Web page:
Given the rarity of angiosarcoma of the breast, standardized treatment has not yet been established. As primary angiosarcoma has a high rate of local recurrence, current treatment strategy is complete excision of the tumor (14). Surgical resection with mastectomy is the mainstay of treatment for both primary and secondary forms (1). Radical surgery is favored for primary angiosarcoma with an estimated risk of recurrence of 8% as opposed to 23% after breast conserving treatment (15). Similarly, radical resection of radiation-associated angiosarcoma of the breast is associated with reduced recurrence rates and improved disease-specific survival (16). Primary breast angiosarcoma primarily metastasizes via the hematogenous route to lungs, liver, bones, skin and the contralateral breast (1). However, lymph node metastasis has been reported and lymphadenectomy or axillary dissection is performed with mastectomy if suspected (14).
The COVID-19 pandemic poses many clinical challenges including abatement of cancer screening and delay in oncological treatment. Our patient initially refused surgery secondary to fear of COVID-19 contagion. Anxiety related to the COVID-19 outbreak has been shown to impair proper clinical management with higher rates of surgical refusal among patients with suspicious breast lesions or even breast cancer (17). In a large retrospective study, refusal of cancer directed surgery by breast cancer patients was associated with more than double the risk of mortality (18). Providers should notify patients of the risks associated with surgical refusal and treatment delay and the potentially detrimental effects on long-term clinical outcomes.
Given poor overall outcomes and high risk of metastasis in patients with primary angiosarcoma of the breast, multimodal therapy with surgery, systemic chemotherapy, and radiation therapy has been suggested in recent literature. Chemotherapy may reduce the rate of local recurrence and increase rates of complete pathologic response (6,19). A systematic review of literature on angiosarcoma showed a beneficial role of neoadjuvant chemotherapy on downsizing tumors resulting in improved resection margins but showed no clear survival benefit (20). Radiation therapy may improve regional control and survival (7). Given the high incidence of local recurrence, adjuvant radiation therapy may be considered as a possible therapeutic option. Kronenfeld et al. published an analysis of clinical outcomes of primary angiosarcomas and radiation-associated angiosarcomas of the breast treated with neoadjuvant chemotherapy, radiation in select patients, surgery, and adjuvant chemotherapy (19). They concluded that this multimodal treatment approach may lead to improved outcomes including prolonged survival (19). Further investigation of the role of systemic therapy with prospective, multi-institutional studies is warranted to overcome the limitations associated with the low incidence of the disease (21).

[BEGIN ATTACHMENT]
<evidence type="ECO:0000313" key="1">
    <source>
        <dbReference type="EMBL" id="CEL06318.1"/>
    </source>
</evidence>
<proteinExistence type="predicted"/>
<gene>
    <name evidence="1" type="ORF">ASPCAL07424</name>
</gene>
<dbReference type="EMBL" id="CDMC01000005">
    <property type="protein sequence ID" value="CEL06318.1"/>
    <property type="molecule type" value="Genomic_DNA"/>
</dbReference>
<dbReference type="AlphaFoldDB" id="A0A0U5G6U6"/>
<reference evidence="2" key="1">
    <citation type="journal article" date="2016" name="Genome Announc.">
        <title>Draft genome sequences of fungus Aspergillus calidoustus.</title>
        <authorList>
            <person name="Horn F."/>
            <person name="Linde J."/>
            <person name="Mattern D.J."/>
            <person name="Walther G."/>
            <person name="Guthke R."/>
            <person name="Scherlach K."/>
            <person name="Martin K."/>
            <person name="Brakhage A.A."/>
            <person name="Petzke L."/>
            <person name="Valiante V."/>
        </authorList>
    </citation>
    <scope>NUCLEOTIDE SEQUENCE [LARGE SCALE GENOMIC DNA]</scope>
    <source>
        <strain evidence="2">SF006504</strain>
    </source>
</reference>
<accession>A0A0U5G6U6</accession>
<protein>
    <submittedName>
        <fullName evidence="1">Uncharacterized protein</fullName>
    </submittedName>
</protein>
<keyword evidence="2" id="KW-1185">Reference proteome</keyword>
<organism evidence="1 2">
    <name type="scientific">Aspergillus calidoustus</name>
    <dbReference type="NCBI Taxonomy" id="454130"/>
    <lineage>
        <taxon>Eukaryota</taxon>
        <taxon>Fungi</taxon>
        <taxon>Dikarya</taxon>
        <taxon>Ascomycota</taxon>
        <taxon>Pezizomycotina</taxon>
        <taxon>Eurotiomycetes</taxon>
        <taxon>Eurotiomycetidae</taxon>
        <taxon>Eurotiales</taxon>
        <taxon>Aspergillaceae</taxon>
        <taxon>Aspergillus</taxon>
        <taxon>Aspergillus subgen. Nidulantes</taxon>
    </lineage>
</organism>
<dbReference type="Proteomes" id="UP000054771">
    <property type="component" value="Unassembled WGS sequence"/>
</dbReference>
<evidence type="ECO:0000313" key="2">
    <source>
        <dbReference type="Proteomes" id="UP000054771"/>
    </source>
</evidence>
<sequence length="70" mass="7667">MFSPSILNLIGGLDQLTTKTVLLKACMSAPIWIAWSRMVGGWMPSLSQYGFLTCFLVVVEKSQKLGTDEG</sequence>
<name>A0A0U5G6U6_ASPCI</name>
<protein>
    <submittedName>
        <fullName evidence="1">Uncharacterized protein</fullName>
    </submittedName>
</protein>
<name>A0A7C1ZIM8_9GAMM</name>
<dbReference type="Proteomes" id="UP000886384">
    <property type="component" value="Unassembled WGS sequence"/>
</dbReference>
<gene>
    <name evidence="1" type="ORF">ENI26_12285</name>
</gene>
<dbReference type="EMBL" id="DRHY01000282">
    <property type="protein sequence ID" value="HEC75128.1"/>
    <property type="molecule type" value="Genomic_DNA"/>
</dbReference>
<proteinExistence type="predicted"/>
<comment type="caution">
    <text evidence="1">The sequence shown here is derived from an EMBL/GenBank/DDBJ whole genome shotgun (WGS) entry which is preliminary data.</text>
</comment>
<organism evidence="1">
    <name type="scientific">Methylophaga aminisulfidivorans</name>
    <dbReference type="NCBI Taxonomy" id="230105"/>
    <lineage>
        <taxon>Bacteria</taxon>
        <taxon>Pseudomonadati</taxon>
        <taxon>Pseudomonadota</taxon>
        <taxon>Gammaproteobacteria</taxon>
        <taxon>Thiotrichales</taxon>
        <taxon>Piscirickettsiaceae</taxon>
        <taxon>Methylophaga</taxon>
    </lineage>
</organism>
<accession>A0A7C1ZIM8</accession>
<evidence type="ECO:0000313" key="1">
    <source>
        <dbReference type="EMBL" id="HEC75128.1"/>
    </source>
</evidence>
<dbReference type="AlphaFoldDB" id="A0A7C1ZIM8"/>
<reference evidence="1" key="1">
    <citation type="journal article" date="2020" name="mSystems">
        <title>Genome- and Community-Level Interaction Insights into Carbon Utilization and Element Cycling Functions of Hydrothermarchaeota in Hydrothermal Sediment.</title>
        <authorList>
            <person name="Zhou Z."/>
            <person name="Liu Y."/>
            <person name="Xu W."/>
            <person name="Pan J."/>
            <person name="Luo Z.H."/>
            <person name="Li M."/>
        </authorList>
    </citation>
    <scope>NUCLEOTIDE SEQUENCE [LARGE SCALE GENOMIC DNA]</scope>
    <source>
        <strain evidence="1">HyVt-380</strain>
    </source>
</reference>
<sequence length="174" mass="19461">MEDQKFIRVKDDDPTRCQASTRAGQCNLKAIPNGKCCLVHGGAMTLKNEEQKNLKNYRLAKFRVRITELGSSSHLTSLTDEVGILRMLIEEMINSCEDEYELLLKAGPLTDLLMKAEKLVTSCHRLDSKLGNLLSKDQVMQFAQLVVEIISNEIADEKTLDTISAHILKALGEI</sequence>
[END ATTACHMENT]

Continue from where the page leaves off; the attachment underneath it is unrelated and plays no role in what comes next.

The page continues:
Primary angiosarcoma of the breast is a rare but aggressive disease that develops in patients without prior history of breast irradiation or other risk factors with a high chance of local recurrence and metastasis. A large, highly vascular breast mass should be considered malignant until proven otherwise. Ultrasound-guided core needle biopsy and excisional biopsy of larger lesions aids in obtaining adequate sampling for an accurate diagnosis. The most effective treatment modality remains complete surgical resection with negative margins. In many cases, mastectomy is required to achieve this endpoint. Breast conservation surgery portends a higher risk of recurrence and the data supporting this approach is limited (15). The role of adjuvant chemotherapy or radiation therapy in the management of angiosarcoma remains to be proven but may be considered in high-risk patients. While randomized controlled trials are needed to improve our understanding of the role of adjuvant treatment options in breast angiosarcoma, the rarity of these lesions makes these trials difficult to accrue and perform.
Reporting Checklist: The authors have completed the CARE reporting checklist. Available at https://asj.amegroups.com/article/view/10.21037/asj-21-111/rc
Conflicts of Interest: All authors have completed the ICMJE uniform disclosure form (available at https://asj.amegroups.com/article/view/10.21037/asj-21-111/coif). The authors have no conflicts of interest to declare.
Ethical Statement: The authors are accountable for all aspects of the work in ensuring that questions related to the accuracy or integrity of any part of the work are appropriately investigated and resolved. All procedures performed in this study were in accordance with the ethical standards of the institutional and/or national research committee(s) and with the Helsinki Declaration (as revised in 2013). Written informed consent was obtained from the patient for publication of this case report and accompanying images. A copy of the written consent is available for review by the editorial office of this journal.
Open Access Statement: This is an Open Access article distributed in accordance with the Creative Commons Attribution-NonCommercial-NoDerivs 4.0 International License (CC BY-NC-ND 4.0), which permits the non-commercial replication and distribution of the article with the strict proviso that no changes or edits are made and the original work is properly cited (including links to both the formal publication through the relevant DOI and the license). See: https://creativecommons.org/licenses/by-nc-nd/4.0/.
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Cite this article as: Masanam MK, Merritt C, Ilagan C, Greenwalt IT, Tousimis EA. Primary angiosarcoma of the breast: a case report. AME Surg J 2023;3:18.